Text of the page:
Because for all their faults, Jacksonville and Tampa Bay are professional football teams with professional football players. Each one of them made it in the NFL, which is an extraordinary achievement in its own right.

It’s an achievement a majority of the players on Alabama and Florida State will fail to reach. In fact, most of them won’t even receive an invite to an NFL training camp. That’s how difficult it is to make in the NFL. We don’t appreciate enough the path most football players have to take.

Perhaps we should start paying more attention.

At the very least, we can stop pretending that a college team could beat a professional team.

Draft Watch
Stephen Morris, QB, Miami (FL)
Outlook: Currently playing through an ankle injury, Morris’ big arm allows him to throw into tight windows. When healthy, he does a good job of setting his feet and stepping into his throws. In addition, he has excellent ball placement, though his accuracy throwing the deep ball could improve. NFL teams will monitor his injury throughout the draft process, especially if it keeps him out of any pre-draft events. He deserves credit for having the toughness to play through it, though. Morris is a step below the high-end quarterback prospects, such as Louisville‘s Teddy Bridgewater and Oregon‘s Marcus Mariota, but he represents the next tier.

Stock: Steady

Couch Potato Lineup
Last Week: 1-2
Season Record: 19-11

Washington at No. 13 UCLA
Time/TV: 9:00 PM EST, ESPN (Friday)
Prediction: After back-to-back underwhelming games, UCLA quarterback Brett Hundley’s coming off two efficient performances in a row. His elevated play is exactly what the Bruins need, though it’s disconcerting to watch him struggle against superior opponents. Despite UCLA’s lofty ranking, Washington is on their level. The Huskies’ defense will be under the microscope on Friday night. They gave up a combined 129 points to Arizona State, Stanford, and Oregon. They must be better against the Bruins or they could suffer a similar fate. One way to take pressure off the defense is to get running back Bishop Sankey going early. The Washington running back is among college football’s most unheralded players with 1,305 rushing yards and 13 touchdowns this season. His yardage needs to come in meaningful minutes instead of garbage time, though. The Huskies can win this game by forcing Hundley into poor decisions and by getting a productive game from Sankey. I think they’ll get both on Friday night.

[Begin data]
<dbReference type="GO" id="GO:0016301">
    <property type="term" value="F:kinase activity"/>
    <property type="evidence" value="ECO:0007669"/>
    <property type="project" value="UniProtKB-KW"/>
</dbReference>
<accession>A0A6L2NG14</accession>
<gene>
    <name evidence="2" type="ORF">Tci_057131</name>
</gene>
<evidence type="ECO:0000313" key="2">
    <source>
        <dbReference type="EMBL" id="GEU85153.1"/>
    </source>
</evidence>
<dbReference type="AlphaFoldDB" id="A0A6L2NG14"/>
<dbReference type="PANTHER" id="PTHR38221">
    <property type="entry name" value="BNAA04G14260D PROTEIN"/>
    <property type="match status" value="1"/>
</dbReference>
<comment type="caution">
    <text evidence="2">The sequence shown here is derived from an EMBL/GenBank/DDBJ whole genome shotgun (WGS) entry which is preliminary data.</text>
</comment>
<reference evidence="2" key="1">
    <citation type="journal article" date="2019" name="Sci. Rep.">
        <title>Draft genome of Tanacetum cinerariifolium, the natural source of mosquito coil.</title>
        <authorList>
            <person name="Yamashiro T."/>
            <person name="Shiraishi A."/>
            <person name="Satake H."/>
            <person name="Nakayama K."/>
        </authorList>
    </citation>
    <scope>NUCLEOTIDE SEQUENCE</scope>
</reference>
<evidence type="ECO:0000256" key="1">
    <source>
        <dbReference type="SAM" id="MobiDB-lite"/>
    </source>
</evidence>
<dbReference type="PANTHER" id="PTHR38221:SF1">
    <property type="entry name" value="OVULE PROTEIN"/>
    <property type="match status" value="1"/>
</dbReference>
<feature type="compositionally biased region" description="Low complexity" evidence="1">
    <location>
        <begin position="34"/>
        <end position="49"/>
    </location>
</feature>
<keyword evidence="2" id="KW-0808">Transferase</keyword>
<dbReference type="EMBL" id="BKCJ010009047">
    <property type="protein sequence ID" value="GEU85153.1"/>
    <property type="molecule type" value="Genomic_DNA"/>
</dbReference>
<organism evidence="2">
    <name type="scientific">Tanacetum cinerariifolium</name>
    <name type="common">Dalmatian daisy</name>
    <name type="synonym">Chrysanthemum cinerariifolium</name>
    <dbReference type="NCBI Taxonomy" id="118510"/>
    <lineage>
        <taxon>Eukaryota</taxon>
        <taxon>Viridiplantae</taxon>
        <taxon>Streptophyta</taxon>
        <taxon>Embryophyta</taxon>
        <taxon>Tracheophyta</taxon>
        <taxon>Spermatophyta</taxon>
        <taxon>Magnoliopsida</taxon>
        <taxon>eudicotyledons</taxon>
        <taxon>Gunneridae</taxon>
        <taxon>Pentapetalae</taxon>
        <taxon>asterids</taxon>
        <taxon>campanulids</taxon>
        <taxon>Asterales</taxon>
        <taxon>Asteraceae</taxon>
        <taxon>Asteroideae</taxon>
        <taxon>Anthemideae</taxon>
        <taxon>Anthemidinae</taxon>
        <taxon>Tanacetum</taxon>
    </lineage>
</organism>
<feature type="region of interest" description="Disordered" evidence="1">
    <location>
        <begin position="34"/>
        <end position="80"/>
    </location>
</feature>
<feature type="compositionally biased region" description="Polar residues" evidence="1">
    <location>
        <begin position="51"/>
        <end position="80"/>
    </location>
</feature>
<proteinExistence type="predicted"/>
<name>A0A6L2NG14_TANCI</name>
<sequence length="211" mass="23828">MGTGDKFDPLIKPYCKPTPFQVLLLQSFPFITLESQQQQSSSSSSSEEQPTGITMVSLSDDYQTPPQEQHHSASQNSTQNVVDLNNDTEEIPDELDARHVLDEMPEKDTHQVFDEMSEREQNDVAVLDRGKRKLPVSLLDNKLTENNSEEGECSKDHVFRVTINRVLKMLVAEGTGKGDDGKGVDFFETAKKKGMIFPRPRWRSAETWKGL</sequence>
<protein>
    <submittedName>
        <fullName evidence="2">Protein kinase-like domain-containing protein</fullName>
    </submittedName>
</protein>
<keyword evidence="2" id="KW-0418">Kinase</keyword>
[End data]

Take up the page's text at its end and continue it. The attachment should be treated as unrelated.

Washington 31 UCLA 24

No. 25 Georgia at No. 7 Auburn
Time/TV: 3:30 PM EST, CBS
Prediction: It’s not getting a lot of play in the media, but Auburn’s two wins away from playing for an SEC championship. Of course, one of those wins must come against Alabama, but the Tigers’ terrific season is under the radar. The Bulldogs, meanwhile, have gotten running back Todd Gurley back from injury. They’ve been easing him back into the lineup, but they’ll likely need him to touch the ball 20 times in order to defeat Auburn. In addition, they’ll need Aaron Murray to play as well as he did against LSU because Georgia’s defense is not going to stop Auburn. The overall series is tied a 54-54-8 with the Bulldogs blowing Auburn out in the last two meetings. Led by a dominating running game, look for the Tigers to return the favor and take a one-game lead in the series.

Auburn 44 Georgia 31

No. 4 Stanford at USC
Time/TV: 8:00 PM EST, ABC
Prediction: USC has gone 4-1 since they fired Lane Kiffin in October. The Trojans are a good team, despite the drama surrounding Kiffin and the lingering head-coaching search. The strength of USC is with their skill players. If their offensive line can give quarterback Cody Kessler time, he can exploit the Stanford secondary. However, USC’s offensive line is inconsistent and Stanford’s front seven is currently peaking after dismantling Oregon last Thursday. At the end of the day, Stanford will play their unapologetic style of controlling the clock and pressuring the quarterback. You don’t beat Stanford by utilizing receivers and running backs out of the backfield. You have to outmuscle them. USC simply cannot do that.

Stanford 30 USC 20

Like this page? Share it ---->  Mouse into this area to activate share buttons

Be the first to leave a comment!

Please sign in to add a comment

  • Mouse into this area to activate Facebook like box